g.LEE Gordon

Exec Producer, Director, Editor, Writer

g.LEE Gordon is definitely a man with a vision. If you ask him, “If I can vision it, it can be done!”

YOU HAVE TALENT IN SEVERAL AREAS. IF YOU HAD TO CHOOSE ONE PROFESSION WHICH WOULD IT BE, WRITING, DIRECTING, PRODUCING, ETC.?

“I like to bring projects together. There is a certain satisfaction when you see your visions come to fruition. I can’t explain it. It’s something that has to be experienced. Whatever role that would allow me the most creative freedom to express myself.”

WHO ARE SOME OF YOUR MAIN INFLUENCES?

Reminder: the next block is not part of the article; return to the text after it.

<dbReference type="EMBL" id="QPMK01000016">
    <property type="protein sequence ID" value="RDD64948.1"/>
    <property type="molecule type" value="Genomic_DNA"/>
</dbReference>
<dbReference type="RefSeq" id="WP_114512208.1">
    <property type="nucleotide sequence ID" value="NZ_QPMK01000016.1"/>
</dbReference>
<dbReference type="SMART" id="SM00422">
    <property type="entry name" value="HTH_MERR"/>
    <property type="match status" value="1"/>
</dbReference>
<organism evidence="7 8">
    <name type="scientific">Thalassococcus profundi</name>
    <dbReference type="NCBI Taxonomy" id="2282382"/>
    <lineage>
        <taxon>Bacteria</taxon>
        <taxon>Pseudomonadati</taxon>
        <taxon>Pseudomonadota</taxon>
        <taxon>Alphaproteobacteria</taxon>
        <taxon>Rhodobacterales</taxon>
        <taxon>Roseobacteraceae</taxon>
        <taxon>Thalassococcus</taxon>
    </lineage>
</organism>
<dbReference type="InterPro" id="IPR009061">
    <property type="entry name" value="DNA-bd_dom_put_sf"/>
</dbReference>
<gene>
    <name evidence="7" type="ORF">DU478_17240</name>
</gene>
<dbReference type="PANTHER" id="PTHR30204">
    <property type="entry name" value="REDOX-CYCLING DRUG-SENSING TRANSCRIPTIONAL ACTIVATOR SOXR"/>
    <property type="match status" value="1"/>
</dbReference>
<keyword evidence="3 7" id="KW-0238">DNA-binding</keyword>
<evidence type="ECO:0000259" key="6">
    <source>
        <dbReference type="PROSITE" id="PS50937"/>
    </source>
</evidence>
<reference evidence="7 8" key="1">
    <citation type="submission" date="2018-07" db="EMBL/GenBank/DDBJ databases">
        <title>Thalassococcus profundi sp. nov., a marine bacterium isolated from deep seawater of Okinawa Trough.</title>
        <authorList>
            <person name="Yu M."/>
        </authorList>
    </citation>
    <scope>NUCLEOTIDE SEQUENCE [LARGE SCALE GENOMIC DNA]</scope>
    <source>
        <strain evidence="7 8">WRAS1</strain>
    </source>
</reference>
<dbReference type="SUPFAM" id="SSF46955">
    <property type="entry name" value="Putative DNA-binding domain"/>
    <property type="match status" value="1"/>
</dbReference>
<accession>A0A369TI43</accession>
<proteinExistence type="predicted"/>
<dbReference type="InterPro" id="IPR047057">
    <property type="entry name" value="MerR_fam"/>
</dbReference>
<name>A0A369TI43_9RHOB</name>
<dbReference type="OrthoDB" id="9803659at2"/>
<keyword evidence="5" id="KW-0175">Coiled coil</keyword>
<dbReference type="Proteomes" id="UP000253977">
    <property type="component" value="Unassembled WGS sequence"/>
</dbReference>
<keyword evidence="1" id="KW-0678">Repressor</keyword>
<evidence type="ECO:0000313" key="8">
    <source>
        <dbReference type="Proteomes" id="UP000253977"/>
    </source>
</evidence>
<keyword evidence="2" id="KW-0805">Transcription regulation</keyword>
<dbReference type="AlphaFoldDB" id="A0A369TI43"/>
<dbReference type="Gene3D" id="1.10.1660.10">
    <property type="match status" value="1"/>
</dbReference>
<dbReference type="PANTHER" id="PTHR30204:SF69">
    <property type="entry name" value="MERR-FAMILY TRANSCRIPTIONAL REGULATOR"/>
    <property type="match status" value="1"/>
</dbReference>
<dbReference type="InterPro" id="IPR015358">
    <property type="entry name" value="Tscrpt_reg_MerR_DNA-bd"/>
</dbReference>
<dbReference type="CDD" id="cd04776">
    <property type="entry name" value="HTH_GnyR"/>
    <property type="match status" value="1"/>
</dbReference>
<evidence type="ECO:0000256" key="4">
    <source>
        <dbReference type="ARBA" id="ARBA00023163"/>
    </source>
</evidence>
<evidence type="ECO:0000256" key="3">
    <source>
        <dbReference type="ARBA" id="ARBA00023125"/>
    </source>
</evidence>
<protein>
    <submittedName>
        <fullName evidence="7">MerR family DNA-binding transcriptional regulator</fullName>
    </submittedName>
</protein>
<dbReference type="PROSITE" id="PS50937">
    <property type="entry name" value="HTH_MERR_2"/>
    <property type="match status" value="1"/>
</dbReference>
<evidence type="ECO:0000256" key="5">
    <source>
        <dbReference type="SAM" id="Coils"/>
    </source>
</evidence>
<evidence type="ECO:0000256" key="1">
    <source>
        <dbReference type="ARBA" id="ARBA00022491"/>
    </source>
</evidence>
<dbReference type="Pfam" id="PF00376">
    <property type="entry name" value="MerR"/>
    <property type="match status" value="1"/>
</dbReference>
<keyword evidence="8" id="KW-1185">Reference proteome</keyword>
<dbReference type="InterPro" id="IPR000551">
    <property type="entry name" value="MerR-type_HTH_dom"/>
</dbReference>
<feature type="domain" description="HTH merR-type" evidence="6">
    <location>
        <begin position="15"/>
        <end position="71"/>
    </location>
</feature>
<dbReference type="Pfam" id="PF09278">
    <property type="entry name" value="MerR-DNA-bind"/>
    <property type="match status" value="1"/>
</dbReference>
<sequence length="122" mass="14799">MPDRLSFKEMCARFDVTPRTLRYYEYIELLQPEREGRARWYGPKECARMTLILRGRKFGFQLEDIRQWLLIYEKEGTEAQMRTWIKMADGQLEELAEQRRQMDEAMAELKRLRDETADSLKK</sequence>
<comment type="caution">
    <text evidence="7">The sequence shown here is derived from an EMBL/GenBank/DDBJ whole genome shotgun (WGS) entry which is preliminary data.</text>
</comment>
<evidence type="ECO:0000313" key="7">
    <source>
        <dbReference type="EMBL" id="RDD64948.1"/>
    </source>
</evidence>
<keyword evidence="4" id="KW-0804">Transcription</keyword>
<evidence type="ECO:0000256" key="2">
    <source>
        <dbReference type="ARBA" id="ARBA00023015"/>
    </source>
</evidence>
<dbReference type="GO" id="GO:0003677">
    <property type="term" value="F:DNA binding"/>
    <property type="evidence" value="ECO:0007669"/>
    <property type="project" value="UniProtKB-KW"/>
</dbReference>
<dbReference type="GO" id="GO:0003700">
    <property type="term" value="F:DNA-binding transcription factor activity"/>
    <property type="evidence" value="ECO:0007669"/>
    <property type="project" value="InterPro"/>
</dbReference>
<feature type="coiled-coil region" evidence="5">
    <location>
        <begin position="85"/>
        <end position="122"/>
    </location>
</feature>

“Wow, there are so many. I am a perpetual student of the game.  If we went back to the beginning it’s almost cliche but, Spielberg and Lucas would probably be the ones who planted the seed in me. When I was a child my father got a copy of Star Wars, this is before VHS I think it was on a 1/2 inch machine. I watched that movie so much that I had it memorized. I think at one point I actually held the record for seeing it the most.  Jump forward to current times, there are so many innovative filmmakers. Actually I am a little disappointed in US films. Not the talent of the filmmakers but the politics that shape the movies that are being put out.  There’s a cinematic revolution going on in “Bollywood” right now. The movies coming out of there are blowing me away. So beautiful, the stories are so heartfelt, yet for the most part they are so pure and innocent.”